The CEO said the changes will finally allow the company to set the inhaled insulin apart from its rivals.
FDA has granted MannKind Corp. a label change for the inhaled mealtime insulin, Afrezza, that CEO Michael Castagna, PharmD, said will let the company set itself apart from rivals for the first time. Castagna said the change will allow a fresh round of conversations with payers about the drug’s advantages, including lower rates of hypoglycemia.
The new label, unveiled early Monday, states that Afrezza shows up in the bloodstream in approximately 1 minute and reaches its first measurable effects at 12 minutes. More importantly, Castagna pointed to a new table that shows how different doses of Afrezza enter and leave the body quickly, which he said will be crucial in explaining Afrezza’s value to doctors and patients.
“This will allow stronger wording with the sales force,” Castagna said in an interview with The American Journal of Managed Care® (AJMC® as he discussed plans for MannKind to revamp discussions with doctors about dosing, especially the problem of under-dosing. Castagna has said patients sometimes need more units of Afrezza than the number of insulin units they used in an injected form. The FDA, he said, “wants us to be very specific,” which he described as “a positive surprise.”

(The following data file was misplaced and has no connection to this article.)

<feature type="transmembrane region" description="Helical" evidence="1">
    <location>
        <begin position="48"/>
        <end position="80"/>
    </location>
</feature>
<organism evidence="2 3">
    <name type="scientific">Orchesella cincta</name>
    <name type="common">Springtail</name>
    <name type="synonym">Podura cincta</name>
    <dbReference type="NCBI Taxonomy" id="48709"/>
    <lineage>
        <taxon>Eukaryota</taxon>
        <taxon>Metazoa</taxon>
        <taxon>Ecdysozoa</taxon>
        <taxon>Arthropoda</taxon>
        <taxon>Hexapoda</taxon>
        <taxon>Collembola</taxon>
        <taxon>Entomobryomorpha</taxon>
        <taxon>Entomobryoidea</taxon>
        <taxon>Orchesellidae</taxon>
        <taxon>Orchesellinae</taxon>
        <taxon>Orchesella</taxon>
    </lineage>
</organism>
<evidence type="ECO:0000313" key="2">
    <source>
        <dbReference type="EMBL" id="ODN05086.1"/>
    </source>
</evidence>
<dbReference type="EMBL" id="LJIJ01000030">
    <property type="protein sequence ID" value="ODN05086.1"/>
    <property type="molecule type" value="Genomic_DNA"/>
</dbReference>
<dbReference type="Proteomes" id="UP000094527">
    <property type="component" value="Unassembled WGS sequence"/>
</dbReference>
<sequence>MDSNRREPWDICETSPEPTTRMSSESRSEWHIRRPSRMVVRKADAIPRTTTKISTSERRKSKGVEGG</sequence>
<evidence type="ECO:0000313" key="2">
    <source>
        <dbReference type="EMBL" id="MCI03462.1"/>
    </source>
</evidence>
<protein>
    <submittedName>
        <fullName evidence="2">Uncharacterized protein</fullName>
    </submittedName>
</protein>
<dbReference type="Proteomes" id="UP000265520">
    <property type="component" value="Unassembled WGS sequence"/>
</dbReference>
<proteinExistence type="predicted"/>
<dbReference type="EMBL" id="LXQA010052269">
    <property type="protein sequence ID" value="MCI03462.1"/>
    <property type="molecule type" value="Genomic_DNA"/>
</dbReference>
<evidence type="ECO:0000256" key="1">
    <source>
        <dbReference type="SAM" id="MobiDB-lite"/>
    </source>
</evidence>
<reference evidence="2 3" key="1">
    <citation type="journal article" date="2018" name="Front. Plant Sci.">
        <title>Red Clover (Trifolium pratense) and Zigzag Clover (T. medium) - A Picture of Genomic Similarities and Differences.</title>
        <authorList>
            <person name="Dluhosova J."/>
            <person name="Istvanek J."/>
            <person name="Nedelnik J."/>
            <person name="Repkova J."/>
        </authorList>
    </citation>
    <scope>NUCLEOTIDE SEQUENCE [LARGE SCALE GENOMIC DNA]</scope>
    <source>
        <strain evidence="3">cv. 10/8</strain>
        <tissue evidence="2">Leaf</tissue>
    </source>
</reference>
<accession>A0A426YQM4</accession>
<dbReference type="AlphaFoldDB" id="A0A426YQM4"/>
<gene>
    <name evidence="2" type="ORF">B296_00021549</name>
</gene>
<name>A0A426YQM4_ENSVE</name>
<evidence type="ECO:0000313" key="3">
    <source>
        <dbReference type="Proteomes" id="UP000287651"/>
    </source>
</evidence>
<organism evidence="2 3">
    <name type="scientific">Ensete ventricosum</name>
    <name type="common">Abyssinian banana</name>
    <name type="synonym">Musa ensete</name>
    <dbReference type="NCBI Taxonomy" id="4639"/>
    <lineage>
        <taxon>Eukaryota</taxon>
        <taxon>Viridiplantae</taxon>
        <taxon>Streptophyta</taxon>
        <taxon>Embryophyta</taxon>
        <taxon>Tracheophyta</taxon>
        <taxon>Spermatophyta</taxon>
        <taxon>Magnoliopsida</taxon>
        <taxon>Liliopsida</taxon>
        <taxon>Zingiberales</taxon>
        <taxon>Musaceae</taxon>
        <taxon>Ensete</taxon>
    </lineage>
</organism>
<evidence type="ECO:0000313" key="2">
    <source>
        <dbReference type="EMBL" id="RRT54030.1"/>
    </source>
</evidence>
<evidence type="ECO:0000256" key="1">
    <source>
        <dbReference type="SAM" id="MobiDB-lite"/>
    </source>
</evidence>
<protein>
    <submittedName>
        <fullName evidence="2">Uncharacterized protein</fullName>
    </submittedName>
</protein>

The new label also features updated instructions and a new table for titrating the drug, which includes the familiar color-coded insulin cartridges—blue for 4 units of insulin, green for 8 units, and yellow for 12 units—that will help patients new to Afrezza learn what works for them.
FDA had to act Friday on MannKind’s request for a label change, and patients and market watchers spent the afternoon waiting for an announcement. Afrezza enjoys a loyal core of users who tout its benefits online, and some were urging FDA to approve an “ultra-fast-acting” designation, which Castagna himself said was a long shot. While FDA did not add this to the label, Castagna said several key issues were resolved.